In the cases reported in Europe, S. enterica ssp. arizonae infections are frequently associated with reptile exposure and underlying diseases, similar to those found in North-Central America. However, in Italy only three cases of this infection have been reported but none described any contact with reptiles.
This is the fourth case reported in Italy and, indeed, our patient also had no history of contact with reptiles. In a study conducted in UK from 1966 to 1990, 12 isolations of S. enterica ssp. arizonae were derived from human foods and, among these, seven isolates were from imported Italian pasta [17]. A recent study detected S. enterica ssp. arizonae from Pecorino Abruzzese, a traditional cheese produced in Central Italy [19]. Therefore, it is possible that our patient contracted the bacteria from the ingestion of contaminated food.
S. enterica ssp. arizonae has been found to be susceptible to commonly prescribed antibiotics in several of the case reports, as was the strain isolated from our patient.

Conclusions

The isolation of S. enterica ssp. arizonae is commonly associated with a deficit of the immune status, as in the case of our patient. Indeed, the great majority of infections from S. enterica ssp. arizonae occur in patients who present with underlying medical conditions.
Data from the literature suggest that, for patients who are immunocompromised, it may be more difficult to eradicate the bacteria and thus prolonged antibiotic courses (> 14 days) are often advisable. The absence of recurrence in our patient suggests that 28 days was an appropriate course length.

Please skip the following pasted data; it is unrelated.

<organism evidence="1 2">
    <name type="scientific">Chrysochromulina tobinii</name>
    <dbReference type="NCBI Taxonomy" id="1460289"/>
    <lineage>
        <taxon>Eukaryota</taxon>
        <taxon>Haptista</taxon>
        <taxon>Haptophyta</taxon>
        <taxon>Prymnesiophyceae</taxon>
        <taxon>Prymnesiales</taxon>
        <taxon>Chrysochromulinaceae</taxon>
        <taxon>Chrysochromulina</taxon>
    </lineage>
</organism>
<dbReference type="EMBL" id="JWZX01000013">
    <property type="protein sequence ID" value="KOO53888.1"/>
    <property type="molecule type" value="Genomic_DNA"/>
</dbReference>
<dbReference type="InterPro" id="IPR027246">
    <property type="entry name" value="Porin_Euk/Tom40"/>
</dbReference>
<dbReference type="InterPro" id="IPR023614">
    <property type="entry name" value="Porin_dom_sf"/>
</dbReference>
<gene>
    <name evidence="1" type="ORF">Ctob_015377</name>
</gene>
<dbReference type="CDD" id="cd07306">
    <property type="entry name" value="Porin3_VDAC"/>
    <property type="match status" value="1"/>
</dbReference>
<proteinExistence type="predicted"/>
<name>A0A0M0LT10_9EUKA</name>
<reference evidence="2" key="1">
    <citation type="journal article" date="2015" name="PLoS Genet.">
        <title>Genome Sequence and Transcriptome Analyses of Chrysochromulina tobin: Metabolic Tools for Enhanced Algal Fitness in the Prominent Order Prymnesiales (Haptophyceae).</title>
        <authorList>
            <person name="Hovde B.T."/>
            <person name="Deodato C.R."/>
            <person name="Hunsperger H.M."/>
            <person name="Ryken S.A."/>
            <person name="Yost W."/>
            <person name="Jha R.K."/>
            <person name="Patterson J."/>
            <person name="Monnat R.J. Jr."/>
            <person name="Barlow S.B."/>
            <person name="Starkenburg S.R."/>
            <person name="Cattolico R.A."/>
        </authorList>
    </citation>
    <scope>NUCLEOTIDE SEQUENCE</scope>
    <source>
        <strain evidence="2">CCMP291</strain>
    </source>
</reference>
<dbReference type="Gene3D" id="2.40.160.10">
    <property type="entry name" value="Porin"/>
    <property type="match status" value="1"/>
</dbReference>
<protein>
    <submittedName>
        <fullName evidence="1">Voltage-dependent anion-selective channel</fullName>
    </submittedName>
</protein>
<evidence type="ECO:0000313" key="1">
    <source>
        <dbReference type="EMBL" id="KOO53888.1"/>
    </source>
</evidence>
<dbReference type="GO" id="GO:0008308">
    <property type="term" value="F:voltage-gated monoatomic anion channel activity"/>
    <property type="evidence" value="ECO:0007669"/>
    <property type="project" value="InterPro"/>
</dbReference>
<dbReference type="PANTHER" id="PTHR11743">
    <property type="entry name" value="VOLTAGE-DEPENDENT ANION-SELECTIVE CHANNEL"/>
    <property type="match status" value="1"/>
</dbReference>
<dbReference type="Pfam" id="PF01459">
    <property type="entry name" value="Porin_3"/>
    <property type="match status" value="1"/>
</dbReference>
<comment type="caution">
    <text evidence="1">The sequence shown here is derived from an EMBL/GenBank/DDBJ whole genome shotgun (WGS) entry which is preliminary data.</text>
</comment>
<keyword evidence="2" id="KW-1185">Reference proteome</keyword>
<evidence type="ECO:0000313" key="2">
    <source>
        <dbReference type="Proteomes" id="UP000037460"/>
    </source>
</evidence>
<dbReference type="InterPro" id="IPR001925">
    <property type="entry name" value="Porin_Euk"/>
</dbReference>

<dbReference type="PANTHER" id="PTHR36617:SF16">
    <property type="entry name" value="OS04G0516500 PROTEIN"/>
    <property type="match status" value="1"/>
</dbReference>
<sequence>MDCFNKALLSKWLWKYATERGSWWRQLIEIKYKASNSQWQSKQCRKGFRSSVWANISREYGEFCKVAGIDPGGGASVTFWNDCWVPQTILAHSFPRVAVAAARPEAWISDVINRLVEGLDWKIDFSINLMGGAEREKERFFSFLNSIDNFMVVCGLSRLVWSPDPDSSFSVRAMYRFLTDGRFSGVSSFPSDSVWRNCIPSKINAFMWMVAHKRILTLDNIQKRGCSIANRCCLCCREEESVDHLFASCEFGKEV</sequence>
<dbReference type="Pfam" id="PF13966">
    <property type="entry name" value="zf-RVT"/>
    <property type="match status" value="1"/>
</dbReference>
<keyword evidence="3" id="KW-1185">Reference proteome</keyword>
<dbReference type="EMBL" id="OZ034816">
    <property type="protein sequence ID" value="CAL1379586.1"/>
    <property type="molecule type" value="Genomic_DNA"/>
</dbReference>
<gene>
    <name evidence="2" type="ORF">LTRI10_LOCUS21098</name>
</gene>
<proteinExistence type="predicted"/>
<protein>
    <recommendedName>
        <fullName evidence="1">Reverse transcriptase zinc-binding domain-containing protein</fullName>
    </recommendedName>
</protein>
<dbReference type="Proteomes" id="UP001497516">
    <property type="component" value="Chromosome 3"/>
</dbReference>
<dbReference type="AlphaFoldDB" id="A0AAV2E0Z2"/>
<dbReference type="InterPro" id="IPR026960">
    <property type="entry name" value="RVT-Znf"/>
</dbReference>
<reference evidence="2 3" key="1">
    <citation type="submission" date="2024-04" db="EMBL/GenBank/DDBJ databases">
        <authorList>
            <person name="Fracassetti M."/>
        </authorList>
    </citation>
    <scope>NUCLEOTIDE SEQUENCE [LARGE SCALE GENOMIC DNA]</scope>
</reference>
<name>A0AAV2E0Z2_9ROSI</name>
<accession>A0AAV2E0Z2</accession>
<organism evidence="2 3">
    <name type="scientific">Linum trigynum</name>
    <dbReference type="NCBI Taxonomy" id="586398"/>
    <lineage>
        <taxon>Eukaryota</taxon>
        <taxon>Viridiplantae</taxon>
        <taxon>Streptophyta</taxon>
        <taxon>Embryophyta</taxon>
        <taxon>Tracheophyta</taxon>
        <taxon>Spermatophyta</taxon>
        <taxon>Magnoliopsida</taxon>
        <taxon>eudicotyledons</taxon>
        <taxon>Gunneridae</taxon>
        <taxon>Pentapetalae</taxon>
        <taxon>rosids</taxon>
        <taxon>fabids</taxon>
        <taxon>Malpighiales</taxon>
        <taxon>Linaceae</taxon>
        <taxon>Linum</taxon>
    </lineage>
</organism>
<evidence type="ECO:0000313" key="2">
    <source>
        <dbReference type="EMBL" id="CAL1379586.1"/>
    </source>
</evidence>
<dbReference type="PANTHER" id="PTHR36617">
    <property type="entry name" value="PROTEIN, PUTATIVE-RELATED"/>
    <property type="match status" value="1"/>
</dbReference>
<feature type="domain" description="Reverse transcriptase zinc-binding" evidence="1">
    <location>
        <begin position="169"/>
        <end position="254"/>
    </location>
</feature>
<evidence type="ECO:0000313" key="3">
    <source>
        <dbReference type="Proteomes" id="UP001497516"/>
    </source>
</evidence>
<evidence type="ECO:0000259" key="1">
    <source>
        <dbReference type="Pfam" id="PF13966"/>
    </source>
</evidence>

In conclusion, although infection from S. enterica ssp. arizonae is rare, it is most prevalent in patients of a younger age or those with underlying diseases. Therefore, it would be advisable for clinicians to investigate for pre-existing immune dysfunction if S. enterica ssp. arizonae is isolated. Finally, in Italy, although there have only been a few cases, the likely route of transmission remains unclear and requires further surveillance.

Consent

Written informed consent was obtained from the patient for publication of this case report and any accompanying images. A copy of the written consent is available for review by the Editor-in-Chief of this journal.

Acknowledgements

This work was supported by a grant from Ricerca Corrente Istituti di Ricovero e Cura a Carattere Scientifico (IRCCS).
This article is published under license to BioMed Central Ltd. This is an Open Access article distributed under the terms of the Creative Commons Attribution License (http://​creativecommons.​org/​licenses/​by/​2.​0), which permits unrestricted use, distribution, and reproduction in any medium, provided the original work is properly cited.

Competing interests

NP has received industry honoraria for lecturing from Wyeth, GSK, Pfizer, MSD, Novartis, Sanofi Aventis, Janssen Cilag, Carefusion, Astellas, Gilead. All other authors report no conflicts.

Authors' contributions

SD and MM monitored our patient during hospitalization and analyzed data from the literature. EB isolated and identified the bacterium. AC, PN and ST performed the follow-up of our patient after discharge. EJ was the major contributor in writing the manuscript. NP reviewed the manuscript. All authors have read and approved the final manuscript.

Unsere Produktempfehlungen

e.Med Interdisziplinär

Kombi-Abonnement

Mit e.Med Interdisziplinär erhalten Sie Zugang zu allen CME-Fortbildungen und Fachzeitschriften auf SpringerMedizin.de. Zusätzlich können Sie eine Zeitschrift Ihrer Wahl in gedruckter Form beziehen – ohne Aufpreis.

e.Med Allgemeinmedizin

Kombi-Abonnement

Mit e.Med Allgemeinmedizin erhalten Sie Zugang zu allen CME-Fortbildungen und Premium-Inhalten der allgemeinmedizinischen Zeitschriften, inklusive einer gedruckten Allgemeinmedizin-Zeitschrift Ihrer Wahl.​​​​​​​​​​​​​​

Literatur
Über diesen Artikel

Weitere Artikel der Ausgabe 1/2011

Journal of Medical Case Reports 1/2011 Zur Ausgabe